Magic Band in London:Salperton To Notgrove (Almost)

Yesterday, Wednesday, 30th of November 2011, at The Scala Theatre, I saw the Magic Band play their first gig of their short winter tour. Three of the five band members, played with the Late Captain Beefheart.

Under the leadership of John French ( drummer and vocalist ), the Magic Band, create with unerring accuracy,  songs from the Beefheart repertory. Last night was the third occasion, that I had heard the band play and apart from minor personnel changes, the core of the band  D.Whalley (guitar), R. Morton ( bass) and J. French (as above) has stayed the same.
It's always an enjoyable romp and last night playing to a sell-out crowd was no exception.
Here is a video extract of MB playing "Floppy Boots Stomp. " The sound quality is poor and you may wish to skip forward.






The  venue was The Scala, near King's Cross, in London.
Here is a pic.




The Scala, itself was an old multi-level building. From the main entrance room/bar, steps led down to the viewing arena and stage; whilst other steps led up to toilets, another bar/gallery and then eventually to an upper floor, where one could see the show behind a glass screen. I stayed downstairs.
The audience, comprised mostly of guys aged 50+. Like me, they were sneaking out for a night of 70s/80s remembrances.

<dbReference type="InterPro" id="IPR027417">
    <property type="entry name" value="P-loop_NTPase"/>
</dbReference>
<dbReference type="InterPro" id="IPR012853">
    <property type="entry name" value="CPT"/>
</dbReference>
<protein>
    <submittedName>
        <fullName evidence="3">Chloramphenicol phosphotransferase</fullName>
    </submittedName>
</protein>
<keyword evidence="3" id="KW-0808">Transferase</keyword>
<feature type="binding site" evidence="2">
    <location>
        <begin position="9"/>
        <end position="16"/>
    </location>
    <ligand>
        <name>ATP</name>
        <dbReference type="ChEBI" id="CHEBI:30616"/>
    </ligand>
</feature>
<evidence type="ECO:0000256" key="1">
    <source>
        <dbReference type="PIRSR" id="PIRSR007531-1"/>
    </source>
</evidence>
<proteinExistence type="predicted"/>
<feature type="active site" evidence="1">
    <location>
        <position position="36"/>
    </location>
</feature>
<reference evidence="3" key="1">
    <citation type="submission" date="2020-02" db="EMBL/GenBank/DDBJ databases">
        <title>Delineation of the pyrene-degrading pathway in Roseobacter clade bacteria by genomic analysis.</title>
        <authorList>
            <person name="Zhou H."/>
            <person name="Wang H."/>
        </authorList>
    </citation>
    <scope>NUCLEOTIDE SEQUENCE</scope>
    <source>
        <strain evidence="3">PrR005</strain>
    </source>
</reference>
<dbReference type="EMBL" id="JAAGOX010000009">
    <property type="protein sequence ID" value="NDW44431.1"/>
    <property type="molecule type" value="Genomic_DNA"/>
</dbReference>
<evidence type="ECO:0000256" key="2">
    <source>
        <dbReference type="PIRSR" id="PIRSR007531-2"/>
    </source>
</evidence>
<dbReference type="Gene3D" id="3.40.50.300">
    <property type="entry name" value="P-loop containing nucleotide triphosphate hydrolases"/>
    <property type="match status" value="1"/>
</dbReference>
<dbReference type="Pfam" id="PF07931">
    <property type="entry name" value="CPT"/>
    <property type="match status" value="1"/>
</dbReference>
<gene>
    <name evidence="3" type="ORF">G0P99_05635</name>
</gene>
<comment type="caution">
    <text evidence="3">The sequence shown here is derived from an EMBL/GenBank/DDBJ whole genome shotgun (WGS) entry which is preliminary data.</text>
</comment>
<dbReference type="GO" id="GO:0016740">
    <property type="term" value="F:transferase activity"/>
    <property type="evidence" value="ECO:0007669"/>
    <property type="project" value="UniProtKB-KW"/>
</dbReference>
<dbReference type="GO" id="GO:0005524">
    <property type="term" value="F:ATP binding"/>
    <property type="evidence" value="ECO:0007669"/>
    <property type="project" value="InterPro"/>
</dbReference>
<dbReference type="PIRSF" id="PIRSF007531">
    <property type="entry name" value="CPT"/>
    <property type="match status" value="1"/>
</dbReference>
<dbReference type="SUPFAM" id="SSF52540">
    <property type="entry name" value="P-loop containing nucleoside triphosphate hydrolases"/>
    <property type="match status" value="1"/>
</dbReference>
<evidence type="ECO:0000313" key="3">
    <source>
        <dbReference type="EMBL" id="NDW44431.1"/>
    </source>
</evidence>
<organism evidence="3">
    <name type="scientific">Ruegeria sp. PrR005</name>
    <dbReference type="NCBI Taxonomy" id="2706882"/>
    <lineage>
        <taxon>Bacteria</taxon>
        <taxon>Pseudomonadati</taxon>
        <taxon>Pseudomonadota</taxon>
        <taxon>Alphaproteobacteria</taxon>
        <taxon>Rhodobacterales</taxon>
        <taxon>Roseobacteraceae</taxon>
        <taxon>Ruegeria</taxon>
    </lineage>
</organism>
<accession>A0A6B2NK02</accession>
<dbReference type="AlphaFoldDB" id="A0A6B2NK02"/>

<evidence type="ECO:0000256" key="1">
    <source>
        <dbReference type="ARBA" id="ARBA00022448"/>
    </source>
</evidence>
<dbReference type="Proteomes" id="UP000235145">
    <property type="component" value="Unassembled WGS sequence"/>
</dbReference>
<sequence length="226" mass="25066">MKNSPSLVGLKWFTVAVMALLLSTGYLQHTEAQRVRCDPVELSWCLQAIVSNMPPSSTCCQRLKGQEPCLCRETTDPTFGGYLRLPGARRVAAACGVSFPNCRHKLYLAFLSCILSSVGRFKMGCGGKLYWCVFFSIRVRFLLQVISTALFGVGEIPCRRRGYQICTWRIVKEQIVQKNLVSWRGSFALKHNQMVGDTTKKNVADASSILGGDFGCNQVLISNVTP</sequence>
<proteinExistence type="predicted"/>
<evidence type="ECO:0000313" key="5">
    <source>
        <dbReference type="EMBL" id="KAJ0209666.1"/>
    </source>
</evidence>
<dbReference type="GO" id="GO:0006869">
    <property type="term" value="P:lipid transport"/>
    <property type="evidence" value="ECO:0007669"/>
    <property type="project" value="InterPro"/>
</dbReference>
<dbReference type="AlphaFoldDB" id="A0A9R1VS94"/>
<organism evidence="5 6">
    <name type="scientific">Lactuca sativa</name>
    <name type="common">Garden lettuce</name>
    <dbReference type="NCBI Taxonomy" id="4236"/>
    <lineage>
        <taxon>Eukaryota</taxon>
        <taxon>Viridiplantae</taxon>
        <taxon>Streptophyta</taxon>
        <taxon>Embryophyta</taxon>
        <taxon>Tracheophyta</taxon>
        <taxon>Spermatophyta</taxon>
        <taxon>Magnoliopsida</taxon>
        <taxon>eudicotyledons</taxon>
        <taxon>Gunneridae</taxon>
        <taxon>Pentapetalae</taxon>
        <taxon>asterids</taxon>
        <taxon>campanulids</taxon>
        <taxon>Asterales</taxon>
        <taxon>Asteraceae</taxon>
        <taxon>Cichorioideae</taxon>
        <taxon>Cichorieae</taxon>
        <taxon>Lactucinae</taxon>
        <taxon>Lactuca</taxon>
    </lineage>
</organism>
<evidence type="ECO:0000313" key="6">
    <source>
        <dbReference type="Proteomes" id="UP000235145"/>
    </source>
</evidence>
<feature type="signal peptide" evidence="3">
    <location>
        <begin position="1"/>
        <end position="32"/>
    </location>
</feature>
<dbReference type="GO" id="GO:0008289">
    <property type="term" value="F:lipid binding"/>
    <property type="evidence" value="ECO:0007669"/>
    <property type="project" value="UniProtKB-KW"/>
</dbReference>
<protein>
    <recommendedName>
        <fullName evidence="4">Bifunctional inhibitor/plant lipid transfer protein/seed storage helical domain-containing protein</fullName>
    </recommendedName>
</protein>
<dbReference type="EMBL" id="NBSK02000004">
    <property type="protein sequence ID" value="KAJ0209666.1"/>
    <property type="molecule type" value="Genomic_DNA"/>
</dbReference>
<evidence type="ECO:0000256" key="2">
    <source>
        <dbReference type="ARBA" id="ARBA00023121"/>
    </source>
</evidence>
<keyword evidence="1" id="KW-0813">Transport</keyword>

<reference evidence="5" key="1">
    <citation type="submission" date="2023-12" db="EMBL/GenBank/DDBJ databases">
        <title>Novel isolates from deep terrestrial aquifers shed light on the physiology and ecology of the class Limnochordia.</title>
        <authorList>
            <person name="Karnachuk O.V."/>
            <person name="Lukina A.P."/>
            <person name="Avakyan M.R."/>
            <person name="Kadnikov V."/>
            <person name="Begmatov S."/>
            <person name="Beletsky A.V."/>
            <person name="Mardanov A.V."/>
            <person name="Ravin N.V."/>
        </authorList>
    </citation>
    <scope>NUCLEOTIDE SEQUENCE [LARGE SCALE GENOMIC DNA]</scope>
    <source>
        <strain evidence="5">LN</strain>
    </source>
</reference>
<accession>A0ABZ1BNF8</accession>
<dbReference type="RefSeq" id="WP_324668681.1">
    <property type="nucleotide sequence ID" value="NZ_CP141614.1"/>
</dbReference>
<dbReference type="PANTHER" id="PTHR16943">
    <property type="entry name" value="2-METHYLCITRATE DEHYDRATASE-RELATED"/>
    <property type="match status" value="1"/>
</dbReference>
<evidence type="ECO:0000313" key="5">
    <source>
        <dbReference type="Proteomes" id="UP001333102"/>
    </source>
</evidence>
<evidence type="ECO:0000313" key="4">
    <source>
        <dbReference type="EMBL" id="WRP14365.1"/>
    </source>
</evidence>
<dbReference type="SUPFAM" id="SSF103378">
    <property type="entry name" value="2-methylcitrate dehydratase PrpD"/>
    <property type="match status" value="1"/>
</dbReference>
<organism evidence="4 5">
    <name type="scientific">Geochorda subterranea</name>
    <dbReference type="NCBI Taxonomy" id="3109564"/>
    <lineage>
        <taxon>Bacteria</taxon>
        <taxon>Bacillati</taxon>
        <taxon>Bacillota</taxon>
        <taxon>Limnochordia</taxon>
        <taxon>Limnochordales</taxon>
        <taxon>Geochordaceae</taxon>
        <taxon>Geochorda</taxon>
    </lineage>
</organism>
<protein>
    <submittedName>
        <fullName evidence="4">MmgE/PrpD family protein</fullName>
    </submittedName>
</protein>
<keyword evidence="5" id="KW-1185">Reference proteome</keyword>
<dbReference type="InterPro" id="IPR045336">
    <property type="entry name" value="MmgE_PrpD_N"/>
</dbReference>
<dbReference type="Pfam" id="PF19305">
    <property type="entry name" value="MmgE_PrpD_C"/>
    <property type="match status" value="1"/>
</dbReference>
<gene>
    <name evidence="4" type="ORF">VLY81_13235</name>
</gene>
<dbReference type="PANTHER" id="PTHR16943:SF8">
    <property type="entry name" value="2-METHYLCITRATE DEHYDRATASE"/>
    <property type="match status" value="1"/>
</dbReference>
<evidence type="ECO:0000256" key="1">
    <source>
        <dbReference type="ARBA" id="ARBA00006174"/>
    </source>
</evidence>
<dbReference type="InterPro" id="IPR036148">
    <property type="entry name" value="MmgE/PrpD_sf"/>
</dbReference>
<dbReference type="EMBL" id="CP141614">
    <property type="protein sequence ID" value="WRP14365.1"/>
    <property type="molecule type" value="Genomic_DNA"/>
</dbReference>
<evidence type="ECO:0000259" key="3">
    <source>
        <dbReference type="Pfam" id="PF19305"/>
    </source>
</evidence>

To finish here is a picture of the Magic Band, in session.



At the front, from left to right: Eric;  John; Denny.



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On Friday (2/12), D. and I continued our walk along  The Gloucestershire Way. Our starting point was the War Memorial, just outside the village of  Salperton, which is mentioned in the Domesday Book, as a place meaning " Village on the saltway." Even today, the land was still, largely in the hands of the Lord of the Manor.



The weather was a little colder, than had it had been before; the temperature range from 3- 5 degrees C.
But the sun was up, the colour vivid; all set for a lovely Cotswold walk.
Our route, took us along a road by the side of the Memorial, the fields  having a manicured feeling to them, carefully cut, with little or no weeds to be seen. 
There was an abundance of ' dinner on the feather' with pheasants, partridges and grouse frequently seen. The church and then manor house could be seen, away to the left.




Whilst, on the right side of the road, it was good to see flocks of sheep grazing on the fields  there.






Eventually, by the side of some farm buildings, the road became a bridleway, with this wondrous aspect of the rolling wolds.




Although, the track was muddy, it was joy to walk this ancient pathway on the top of the Cotswolds.

Reaching the bottom of the valley, the path tracked upwards through fields, to arrive past another farm building ( Kites Hill Barn) and then onto a junction with a road.
At this point, rather than turn left and walk into Notgrove village, we decided to retrace our steps and return to our car, by the Memorial.

Here, in conclusion is the attractive sign of  The Gloucestershire Way, which we looked for eagerly on each passing post or gate.






Have a peaceful week ahead and guard your health; you don't want snuffles and sneezes for Christmas do you? 

Ciao4now
Ck.

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